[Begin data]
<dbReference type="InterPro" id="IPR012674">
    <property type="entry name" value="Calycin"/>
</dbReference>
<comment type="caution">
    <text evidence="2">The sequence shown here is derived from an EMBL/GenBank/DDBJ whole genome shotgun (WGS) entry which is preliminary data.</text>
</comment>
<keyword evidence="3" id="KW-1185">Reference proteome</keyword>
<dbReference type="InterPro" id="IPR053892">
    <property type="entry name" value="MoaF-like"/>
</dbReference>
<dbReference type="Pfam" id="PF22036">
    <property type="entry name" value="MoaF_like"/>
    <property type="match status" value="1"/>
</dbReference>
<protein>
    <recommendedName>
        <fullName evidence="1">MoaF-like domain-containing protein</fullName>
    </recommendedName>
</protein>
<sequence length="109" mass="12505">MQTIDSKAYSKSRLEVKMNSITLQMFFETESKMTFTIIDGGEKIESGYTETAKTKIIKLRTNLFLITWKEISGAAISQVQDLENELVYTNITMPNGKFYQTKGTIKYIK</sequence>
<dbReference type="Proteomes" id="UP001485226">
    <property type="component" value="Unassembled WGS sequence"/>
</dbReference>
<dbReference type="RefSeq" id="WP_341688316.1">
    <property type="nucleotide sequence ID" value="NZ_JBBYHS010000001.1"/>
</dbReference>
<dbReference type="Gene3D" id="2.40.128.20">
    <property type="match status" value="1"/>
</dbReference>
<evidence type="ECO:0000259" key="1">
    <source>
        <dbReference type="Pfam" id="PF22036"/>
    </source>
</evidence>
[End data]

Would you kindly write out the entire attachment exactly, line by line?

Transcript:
<dbReference type="InterPro" id="IPR012674">
    <property type="entry name" value="Calycin"/>
</dbReference>
<comment type="caution">
    <text evidence="2">The sequence shown here is derived from an EMBL/GenBank/DDBJ whole genome shotgun (WGS) entry which is preliminary data.</text>
</comment>
<keyword evidence="3" id="KW-1185">Reference proteome</keyword>
<dbReference type="InterPro" id="IPR053892">
    <property type="entry name" value="MoaF-like"/>
</dbReference>
<dbReference type="Pfam" id="PF22036">
    <property type="entry name" value="MoaF_like"/>
    <property type="match status" value="1"/>
</dbReference>
<protein>
    <recommendedName>
        <fullName evidence="1">MoaF-like domain-containing protein</fullName>
    </recommendedName>
</protein>
<sequence length="109" mass="12505">MQTIDSKAYSKSRLEVKMNSITLQMFFETESKMTFTIIDGGEKIESGYTETAKTKIIKLRTNLFLITWKEISGAAISQVQDLENELVYTNITMPNGKFYQTKGTIKYIK</sequence>
<dbReference type="Proteomes" id="UP001485226">
    <property type="component" value="Unassembled WGS sequence"/>
</dbReference>
<dbReference type="RefSeq" id="WP_341688316.1">
    <property type="nucleotide sequence ID" value="NZ_JBBYHS010000001.1"/>
</dbReference>
<dbReference type="Gene3D" id="2.40.128.20">
    <property type="match status" value="1"/>
</dbReference>
<evidence type="ECO:0000259" key="1">
    <source>
        <dbReference type="Pfam" id="PF22036"/>
    </source>
</evidence>